I told my teenager that this is a sign. You can't have more than one bottle tree in such a small place. Are signs pointing to us moving somewhere else come summer?
And as crazy as that seems, I do very much believe in signs and omens. I don't consider myself a superstitious person, but sometimes things just seem like that are meant to be.
The morning after I had my phone interview for a job here in Cuba, one of my favorite Austin radio stations played some Cuban music. I just felt like maybe it was a sign that things were going to fall into place. I was straightforward/honest and several months prior to my interview had told my then-principal that I was interested in DoDDS---and he told me the story of how he had to turn down a job offer in DoDDS Panamá because he was expecting his first child and didn't want to leave the U.S. He totally got how I would leave a seemingly plum-position in the district to go to the unknown. There have been people upon this journey who have surprised me with their connections to people we know and places we have been, and who have made us feel like this is where we are supposed to be.
So for omens and signs. . . maybe, just maybe, the new bottle tree means someone else can take up the torch of weird and strange yard art and eventually we will get out of here and on to somewhere else.
|See my bottle tree in the background? Since this picture was taken, it is now covered with blue bottles.|
It's a Southern thing, and maybe a sign that I'm superstitious after all.
I do want to focus on the positive. Do you want to hear about how hard it is to feel geographically and professionally isolated from the rest of the world? Or how difficult just the most simple life tasks sometime feel here? I go through a process of editing and re-editing, deleting snide and snarky and sarcastic and generally negative comments because I don't want to dwell on that part of our lives. We live in a hardship location, and most will agree, the hardest of hardship locations for all of DoDDs. And I will leave it at that.
The good, the bad, and the ugly aside, life goes on. Thanksgiving is here, even if at 87 degrees outside, it doesn't feel like it. As a fellow DoD teacher says about Thanksgiving overseas, "If you can't be with the one(s) you love, love the one(s) you're with." It is funny but oh-so-true. We are lucky to have met a group of people here that we can depend on for many things. Some of that group has shifted and moved on, and a few more are moving very soon---that's the nature of living on a military base, the transitive nature of people and friends. You find people you can count on in thick-and-thin, and hope that you will run into each other again when you inevitably move to other bases, or you'll find a way to visit when you are on return travel in the summer. This is your surrogate family for Thanksgiving and Christmas, birthdays and other life celebrations.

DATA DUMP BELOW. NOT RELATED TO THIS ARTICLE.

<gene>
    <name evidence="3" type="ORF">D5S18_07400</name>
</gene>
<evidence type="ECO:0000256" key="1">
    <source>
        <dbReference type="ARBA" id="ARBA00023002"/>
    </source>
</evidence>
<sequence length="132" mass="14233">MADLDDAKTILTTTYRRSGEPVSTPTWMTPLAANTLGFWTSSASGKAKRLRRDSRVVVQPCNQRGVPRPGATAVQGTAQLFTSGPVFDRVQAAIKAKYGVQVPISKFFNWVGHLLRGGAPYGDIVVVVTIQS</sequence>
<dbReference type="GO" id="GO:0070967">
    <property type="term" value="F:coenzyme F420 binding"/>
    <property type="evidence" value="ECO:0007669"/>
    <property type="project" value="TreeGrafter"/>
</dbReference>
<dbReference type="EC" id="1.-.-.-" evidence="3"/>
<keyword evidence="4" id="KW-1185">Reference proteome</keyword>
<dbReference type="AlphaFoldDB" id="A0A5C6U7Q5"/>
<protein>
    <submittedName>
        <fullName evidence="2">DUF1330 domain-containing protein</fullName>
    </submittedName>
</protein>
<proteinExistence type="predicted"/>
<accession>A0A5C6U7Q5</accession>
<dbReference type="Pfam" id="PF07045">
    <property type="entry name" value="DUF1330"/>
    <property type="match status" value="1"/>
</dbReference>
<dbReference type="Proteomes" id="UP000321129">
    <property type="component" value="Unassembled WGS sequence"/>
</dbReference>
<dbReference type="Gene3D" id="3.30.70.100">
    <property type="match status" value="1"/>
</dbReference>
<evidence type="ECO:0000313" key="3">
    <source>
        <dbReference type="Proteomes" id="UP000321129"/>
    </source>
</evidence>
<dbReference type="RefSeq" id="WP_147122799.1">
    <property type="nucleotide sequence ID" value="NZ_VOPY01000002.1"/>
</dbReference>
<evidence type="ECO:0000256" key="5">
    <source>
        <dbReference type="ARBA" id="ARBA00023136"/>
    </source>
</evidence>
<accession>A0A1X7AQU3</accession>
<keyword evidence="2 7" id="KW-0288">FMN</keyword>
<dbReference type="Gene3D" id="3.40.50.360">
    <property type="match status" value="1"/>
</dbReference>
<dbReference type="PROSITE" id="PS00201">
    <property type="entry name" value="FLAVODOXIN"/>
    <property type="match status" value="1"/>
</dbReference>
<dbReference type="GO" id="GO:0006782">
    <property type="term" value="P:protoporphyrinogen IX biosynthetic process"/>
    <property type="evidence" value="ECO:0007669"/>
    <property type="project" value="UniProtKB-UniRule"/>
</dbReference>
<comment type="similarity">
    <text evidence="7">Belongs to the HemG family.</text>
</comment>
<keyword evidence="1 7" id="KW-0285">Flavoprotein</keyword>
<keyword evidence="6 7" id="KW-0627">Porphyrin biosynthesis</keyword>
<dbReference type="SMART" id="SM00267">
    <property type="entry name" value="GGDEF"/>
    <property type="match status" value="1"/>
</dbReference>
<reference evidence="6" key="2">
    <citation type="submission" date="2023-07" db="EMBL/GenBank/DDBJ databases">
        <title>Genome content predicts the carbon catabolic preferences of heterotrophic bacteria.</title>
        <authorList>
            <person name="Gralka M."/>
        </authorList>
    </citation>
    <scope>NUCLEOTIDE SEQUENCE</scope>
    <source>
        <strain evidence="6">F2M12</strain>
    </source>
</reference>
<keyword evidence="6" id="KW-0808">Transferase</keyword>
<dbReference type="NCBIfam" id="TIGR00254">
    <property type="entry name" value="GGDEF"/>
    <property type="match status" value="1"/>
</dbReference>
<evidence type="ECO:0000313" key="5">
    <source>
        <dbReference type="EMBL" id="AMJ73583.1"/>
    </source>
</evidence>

This Thanksgiving, I am thankful for our GTMO family, including those I shared a meal with for the holiday. I am thankful for a job that allows me to live in parts of the world most Americans never get to visit. I am thankful that I understand that Naval Base Guantánamo Bay is something completely different than the ignorant 24 hour news stations in the US report. I am thankful that our family has lived in a hardship area, and hope the lessons will stick with our children far into the future. I am thankful for the many prayers, blessings, and well wishes of friends and family during our 2+ years here. I am thankful for the amazing group of kids I have met while here---no matter what the circumstances, the bottom line is the business of teaching is not about the district, the principals, or colleagues---it's about the kids, and I absolutely love the group of kids I work with this year. For my friends who are feeling burned out by teaching---try a year with military dependents, and see what a difference your attitude makes. They are the most open-minded, well-traveled, and overall accepting group of kids you will meet anywhere. The fact that our two sons have become part of that community of learners is just another thing I am thankful for this Thanksgiving.
Happy Thanksgiving to my friends and family. Love the ones you're with, and remember that somewhere out there is someone who is thinking about you from far away.